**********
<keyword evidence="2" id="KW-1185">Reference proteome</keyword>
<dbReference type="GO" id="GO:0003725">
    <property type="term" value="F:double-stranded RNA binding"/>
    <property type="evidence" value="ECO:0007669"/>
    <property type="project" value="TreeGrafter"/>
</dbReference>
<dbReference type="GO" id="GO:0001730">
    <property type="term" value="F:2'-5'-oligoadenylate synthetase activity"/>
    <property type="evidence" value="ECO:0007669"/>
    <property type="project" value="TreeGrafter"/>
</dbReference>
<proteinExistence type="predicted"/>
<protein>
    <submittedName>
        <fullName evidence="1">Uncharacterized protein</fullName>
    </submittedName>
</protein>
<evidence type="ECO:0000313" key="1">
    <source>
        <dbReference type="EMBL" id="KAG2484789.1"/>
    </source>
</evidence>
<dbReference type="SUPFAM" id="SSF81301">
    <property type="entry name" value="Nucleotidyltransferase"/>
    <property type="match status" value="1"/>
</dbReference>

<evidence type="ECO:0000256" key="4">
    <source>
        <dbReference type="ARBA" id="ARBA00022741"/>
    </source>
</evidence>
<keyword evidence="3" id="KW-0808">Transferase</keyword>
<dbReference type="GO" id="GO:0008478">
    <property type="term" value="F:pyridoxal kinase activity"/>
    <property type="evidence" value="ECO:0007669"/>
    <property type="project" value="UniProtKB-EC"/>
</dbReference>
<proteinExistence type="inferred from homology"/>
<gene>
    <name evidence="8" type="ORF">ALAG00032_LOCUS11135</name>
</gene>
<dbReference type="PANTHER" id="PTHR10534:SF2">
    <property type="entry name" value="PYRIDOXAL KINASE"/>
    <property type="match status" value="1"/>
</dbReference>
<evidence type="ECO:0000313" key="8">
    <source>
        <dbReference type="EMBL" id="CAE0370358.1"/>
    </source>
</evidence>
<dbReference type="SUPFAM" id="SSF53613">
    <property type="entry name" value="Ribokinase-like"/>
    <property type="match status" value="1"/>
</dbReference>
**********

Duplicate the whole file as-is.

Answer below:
<keyword evidence="2" id="KW-1185">Reference proteome</keyword>
<dbReference type="GO" id="GO:0003725">
    <property type="term" value="F:double-stranded RNA binding"/>
    <property type="evidence" value="ECO:0007669"/>
    <property type="project" value="TreeGrafter"/>
</dbReference>
<dbReference type="GO" id="GO:0001730">
    <property type="term" value="F:2'-5'-oligoadenylate synthetase activity"/>
    <property type="evidence" value="ECO:0007669"/>
    <property type="project" value="TreeGrafter"/>
</dbReference>
<proteinExistence type="predicted"/>
<protein>
    <submittedName>
        <fullName evidence="1">Uncharacterized protein</fullName>
    </submittedName>
</protein>
<evidence type="ECO:0000313" key="1">
    <source>
        <dbReference type="EMBL" id="KAG2484789.1"/>
    </source>
</evidence>
<dbReference type="SUPFAM" id="SSF81301">
    <property type="entry name" value="Nucleotidyltransferase"/>
    <property type="match status" value="1"/>
</dbReference>

<evidence type="ECO:0000256" key="4">
    <source>
        <dbReference type="ARBA" id="ARBA00022741"/>
    </source>
</evidence>
<keyword evidence="3" id="KW-0808">Transferase</keyword>
<dbReference type="GO" id="GO:0008478">
    <property type="term" value="F:pyridoxal kinase activity"/>
    <property type="evidence" value="ECO:0007669"/>
    <property type="project" value="UniProtKB-EC"/>
</dbReference>
<proteinExistence type="inferred from homology"/>
<gene>
    <name evidence="8" type="ORF">ALAG00032_LOCUS11135</name>
</gene>
<dbReference type="PANTHER" id="PTHR10534:SF2">
    <property type="entry name" value="PYRIDOXAL KINASE"/>
    <property type="match status" value="1"/>
</dbReference>
<evidence type="ECO:0000313" key="8">
    <source>
        <dbReference type="EMBL" id="CAE0370358.1"/>
    </source>
</evidence>
<dbReference type="SUPFAM" id="SSF53613">
    <property type="entry name" value="Ribokinase-like"/>
    <property type="match status" value="1"/>
</dbReference>